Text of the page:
A Masshole Visits America: Atlantic City
A little while after departing Seaside Heights, I pulled into Atlantic City’s Super 8 Motel, which beckoned with the lowest rates without being available by the hour. At $225 a night online, this was more than double my target budget of $100 or less, but since it was a summer Saturday rooms elsewhere were going for $300 plus. All I wanted was a bed and a shower near the boardwalk.
AC is, like Las Vegas, something of a weird place—but even weirder. In Vegas, the Strip is enormous, so it’s easy to spend your entire 3-day weekend carousing from one vast hotel complex to another without even going outdoors, let alone seeing where the armies of pit bosses, cocktail waitresses, and congenital losers live. But AC is much smaller, and so you almost can’t help but see its backside. The boardwalk is a thin strip of dollar stores, knick-knack emporiums, and myocardial infarction-inducing eateries, and the overall effect felt like the offspring of a deeply-regretted drunken union of Vegas and Revere Beach.
After a disco nap and a shower, I head over to the descriptively-named Irish Pub across the vacant lot from my motel for a pregame beverage and some intel. Since my room lacked a safe and I was less than certain my car would survive the night in the parking lot, I drew the shades and left the TV on, hoping that would keep my brand-new digital camera and Macbook safe. I asked the bartender where I could find a good buffet, and he said that if I didn’t mind spending $40, to head to Caesar’s. I did, figuring that I’d better buy dinner while I still had money.
If what I saw at Caesar’s La Piazza Buffet was any indication of what the gaming giant might build in Suffolk Downs, all of Menino’s efforts to slim Boston down will have been for naught. Here, portion control meant making sure all the food on the plate made it back to your table on your ray. I’m a little reluctant to talk about it because frankly, after the 4th plate of fried chicken, steak, prime rib, garlic mussels, crab legs, and kielbasa, I began feeling disgusted with myself. I will say, however, that I managed to avoid the New England Clam Chowder, which probably explains why the rest of the country thinks we can’t cook for a damn.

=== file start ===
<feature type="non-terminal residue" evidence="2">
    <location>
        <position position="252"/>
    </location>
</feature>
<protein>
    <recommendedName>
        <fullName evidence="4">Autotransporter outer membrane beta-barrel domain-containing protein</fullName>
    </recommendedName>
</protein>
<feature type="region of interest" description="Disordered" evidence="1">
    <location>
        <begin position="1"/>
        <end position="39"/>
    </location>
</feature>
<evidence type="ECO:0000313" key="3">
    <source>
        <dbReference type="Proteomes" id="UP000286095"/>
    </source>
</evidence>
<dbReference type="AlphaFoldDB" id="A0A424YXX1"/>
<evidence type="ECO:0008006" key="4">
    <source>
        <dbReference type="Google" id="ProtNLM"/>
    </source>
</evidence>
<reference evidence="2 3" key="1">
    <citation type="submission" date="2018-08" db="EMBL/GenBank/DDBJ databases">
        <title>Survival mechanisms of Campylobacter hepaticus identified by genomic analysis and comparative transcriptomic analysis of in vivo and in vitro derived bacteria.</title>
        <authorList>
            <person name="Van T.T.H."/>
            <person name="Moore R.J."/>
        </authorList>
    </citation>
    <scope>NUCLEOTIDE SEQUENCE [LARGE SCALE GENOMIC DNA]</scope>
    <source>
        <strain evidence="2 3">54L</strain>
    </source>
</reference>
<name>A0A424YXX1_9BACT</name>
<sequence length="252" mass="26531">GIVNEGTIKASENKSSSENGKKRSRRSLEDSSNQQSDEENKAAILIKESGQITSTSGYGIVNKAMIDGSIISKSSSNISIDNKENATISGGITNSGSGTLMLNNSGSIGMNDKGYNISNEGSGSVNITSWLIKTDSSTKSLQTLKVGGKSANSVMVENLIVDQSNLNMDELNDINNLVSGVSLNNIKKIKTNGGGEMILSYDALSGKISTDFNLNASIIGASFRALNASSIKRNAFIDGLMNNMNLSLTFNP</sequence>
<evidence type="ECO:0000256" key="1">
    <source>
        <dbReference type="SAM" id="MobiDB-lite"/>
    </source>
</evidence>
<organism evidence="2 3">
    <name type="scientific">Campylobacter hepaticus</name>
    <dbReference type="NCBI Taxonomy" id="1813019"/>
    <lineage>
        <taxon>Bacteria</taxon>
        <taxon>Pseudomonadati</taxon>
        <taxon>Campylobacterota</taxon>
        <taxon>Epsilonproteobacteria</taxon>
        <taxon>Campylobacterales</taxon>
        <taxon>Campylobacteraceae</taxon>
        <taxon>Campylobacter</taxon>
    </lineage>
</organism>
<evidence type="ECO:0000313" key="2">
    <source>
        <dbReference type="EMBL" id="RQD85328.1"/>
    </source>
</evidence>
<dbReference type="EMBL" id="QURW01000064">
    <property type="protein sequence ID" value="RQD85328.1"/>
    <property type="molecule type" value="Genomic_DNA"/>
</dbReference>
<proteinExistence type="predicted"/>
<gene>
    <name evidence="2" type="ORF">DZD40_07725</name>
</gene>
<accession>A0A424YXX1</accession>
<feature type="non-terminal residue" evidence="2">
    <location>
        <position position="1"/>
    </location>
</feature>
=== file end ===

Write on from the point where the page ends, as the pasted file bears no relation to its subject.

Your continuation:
After, I wandered down to the tables in search of a low-limit craps game. Personally, I’m all for gambling, but I’d love to ban slots and video-poker machines, which turn people into glazed-over robotic blobs of fat and carbohydrate feeding their paychecks into machines that don’t even have the decency to dispense narcotic pellets. Table games require one to learn a few simple rules and interact with others, and I just don’t think that’s setting too high a bar.
Craps is, in my mind, the ideal casino game: the house edge is low, it’s simple enough to play properly while thoroughly shellacked, and it’s a raucously social game. Just don’t hold the dice outside the table’s perimeter, or the croupier will take his stick and beat you like a recalcitrant mule. I easily found a spot at a $10 table and changed in $200, and in about twenty minutes found myself with $396 in colorful chips and a free scotch. I’ve generally observed a rule that when I double my money, I head for the bar. By not pushing your luck, you walk away more often with a satisfying win, but you also avoid those legendary tears where you turn a few twenties into a stack of hundreds and then decide to bet it all on the next roll. Win or lose, that’s a story you’ll tell your grandchildren every time you crack open a can of Fancy Feast. But I was only one full day into a month-long trip, and decided that with my overpriced motel room paid for, this was not the night to push my luck.